Editing images is nicely handled by Pixlr, an on line photo editor. "Installing" the app just adds an Internet URL shortcut to the Launcher. The shortcut can be pinned to the shelf as well.

The on board Chrome calculator is sufficiently capable, although the calculator does lack parentheses.

A calculator that can handle parentheses and a far greater range of functions is available as a Chrome extension.

Oddly enough on a system called Chrome there is even an alternate browser for Chrome OS that uses a stem and leaf user interface.

The Chromebook boots very quickly and shuts down instantly. Windows are restored to where they were left at last use. Closing the clamshell puts the computer into a sleep mode. A Chromebook can support multiple users, each with their own Google sign on. Battery life is a generous and capable twelve hours. And the unit does not heat up or become warm on one's lap. The units require no antivirus software and update automatically without user intervention.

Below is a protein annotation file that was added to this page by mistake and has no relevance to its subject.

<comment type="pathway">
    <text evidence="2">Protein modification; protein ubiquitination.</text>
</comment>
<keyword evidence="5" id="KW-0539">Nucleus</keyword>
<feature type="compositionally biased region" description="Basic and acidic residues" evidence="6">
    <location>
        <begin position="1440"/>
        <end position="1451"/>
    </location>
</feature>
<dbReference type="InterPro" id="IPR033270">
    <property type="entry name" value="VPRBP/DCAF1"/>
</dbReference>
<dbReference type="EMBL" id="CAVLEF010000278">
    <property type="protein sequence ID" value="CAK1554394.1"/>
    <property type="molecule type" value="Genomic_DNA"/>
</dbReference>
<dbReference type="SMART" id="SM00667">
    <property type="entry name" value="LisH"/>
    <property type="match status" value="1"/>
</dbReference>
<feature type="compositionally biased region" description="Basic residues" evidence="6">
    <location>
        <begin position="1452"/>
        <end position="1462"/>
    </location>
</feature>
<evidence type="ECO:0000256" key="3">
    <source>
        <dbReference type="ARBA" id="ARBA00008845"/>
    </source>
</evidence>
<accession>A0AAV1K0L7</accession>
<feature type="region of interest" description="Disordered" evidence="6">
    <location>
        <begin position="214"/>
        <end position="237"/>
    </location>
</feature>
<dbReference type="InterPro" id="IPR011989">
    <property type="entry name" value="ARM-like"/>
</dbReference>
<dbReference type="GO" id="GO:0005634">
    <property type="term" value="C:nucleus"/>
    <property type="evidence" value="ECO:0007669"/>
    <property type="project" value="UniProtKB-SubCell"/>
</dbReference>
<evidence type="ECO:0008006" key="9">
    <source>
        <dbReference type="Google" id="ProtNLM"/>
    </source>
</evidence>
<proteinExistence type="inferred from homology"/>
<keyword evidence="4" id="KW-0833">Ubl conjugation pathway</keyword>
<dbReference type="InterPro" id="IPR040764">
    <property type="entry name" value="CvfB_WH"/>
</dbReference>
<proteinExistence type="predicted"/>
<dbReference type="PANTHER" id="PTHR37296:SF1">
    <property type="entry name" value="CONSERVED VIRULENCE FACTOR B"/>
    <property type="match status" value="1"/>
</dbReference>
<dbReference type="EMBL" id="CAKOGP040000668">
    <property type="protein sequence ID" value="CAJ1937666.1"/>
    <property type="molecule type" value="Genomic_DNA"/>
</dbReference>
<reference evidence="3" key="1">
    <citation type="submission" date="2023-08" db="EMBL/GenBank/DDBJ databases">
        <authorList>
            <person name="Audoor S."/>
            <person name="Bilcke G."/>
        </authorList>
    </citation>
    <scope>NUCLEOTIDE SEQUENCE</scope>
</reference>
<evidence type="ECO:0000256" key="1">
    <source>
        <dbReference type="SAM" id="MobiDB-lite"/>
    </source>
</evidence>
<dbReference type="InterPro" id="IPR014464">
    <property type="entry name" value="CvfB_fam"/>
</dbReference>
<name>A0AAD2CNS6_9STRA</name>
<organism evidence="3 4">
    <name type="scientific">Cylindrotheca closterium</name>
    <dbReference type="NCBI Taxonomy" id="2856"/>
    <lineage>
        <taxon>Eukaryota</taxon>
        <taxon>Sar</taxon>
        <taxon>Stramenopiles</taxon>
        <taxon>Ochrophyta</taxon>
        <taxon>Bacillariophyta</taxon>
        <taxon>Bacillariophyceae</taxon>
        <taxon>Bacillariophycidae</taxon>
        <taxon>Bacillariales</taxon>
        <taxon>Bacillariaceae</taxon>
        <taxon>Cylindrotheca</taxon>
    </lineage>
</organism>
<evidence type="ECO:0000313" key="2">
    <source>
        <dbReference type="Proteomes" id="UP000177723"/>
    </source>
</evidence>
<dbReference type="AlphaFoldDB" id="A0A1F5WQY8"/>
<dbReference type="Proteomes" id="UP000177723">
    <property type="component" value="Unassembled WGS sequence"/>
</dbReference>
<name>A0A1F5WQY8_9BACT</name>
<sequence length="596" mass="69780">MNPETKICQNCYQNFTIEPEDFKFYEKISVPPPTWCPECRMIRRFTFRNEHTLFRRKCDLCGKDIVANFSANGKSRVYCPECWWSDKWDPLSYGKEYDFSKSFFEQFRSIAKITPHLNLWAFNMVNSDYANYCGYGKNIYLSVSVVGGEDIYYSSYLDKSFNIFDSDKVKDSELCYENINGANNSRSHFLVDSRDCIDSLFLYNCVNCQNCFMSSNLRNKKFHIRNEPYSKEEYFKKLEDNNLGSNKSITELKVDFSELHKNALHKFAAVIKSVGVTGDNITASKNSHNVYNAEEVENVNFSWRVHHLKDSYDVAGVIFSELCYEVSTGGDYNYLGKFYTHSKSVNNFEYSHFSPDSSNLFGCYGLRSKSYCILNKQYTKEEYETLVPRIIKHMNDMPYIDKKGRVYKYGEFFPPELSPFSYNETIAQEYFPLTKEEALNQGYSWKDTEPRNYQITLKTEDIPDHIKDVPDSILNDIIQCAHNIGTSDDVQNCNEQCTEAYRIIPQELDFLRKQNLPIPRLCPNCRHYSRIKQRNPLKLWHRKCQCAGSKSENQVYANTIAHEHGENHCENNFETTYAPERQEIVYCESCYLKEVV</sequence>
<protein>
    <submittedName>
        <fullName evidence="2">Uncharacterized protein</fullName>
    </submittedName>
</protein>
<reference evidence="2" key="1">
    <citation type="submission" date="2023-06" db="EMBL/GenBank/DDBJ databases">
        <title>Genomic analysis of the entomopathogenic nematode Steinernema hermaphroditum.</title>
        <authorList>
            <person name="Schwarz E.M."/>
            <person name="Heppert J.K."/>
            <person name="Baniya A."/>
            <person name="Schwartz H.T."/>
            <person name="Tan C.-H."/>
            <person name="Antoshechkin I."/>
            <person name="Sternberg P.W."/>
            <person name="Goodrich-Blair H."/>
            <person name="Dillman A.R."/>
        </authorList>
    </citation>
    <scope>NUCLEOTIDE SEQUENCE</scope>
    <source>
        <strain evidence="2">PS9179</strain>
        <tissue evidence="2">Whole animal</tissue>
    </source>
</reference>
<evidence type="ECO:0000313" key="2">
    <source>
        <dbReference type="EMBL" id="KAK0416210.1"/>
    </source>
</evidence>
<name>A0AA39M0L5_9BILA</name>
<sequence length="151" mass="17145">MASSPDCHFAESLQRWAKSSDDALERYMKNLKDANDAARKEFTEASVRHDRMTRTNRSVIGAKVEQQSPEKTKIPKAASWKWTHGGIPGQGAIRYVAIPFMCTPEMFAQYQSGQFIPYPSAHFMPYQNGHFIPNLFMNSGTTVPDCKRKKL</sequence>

In operation the unit is fast and responsive, slowed only if the Internet connection is not fast.

Chromebooks can open files such as Microsoft Word and Excel using Google Docs.

There was an initial hiccup in connecting the college network the cause of which I was never able to ascertain. Whatever that issue might have been, twenty-four hours later the computer was to connect to the network. A couple days later a student who had been experiencing connection difficulties was also able to connect to the network. These are some of the teething issues to be expected in bringing a new technology into an existing infrastructure, and one of the reasons to pilot test a technology before broader adoption decisions are made.

Chromebook field testing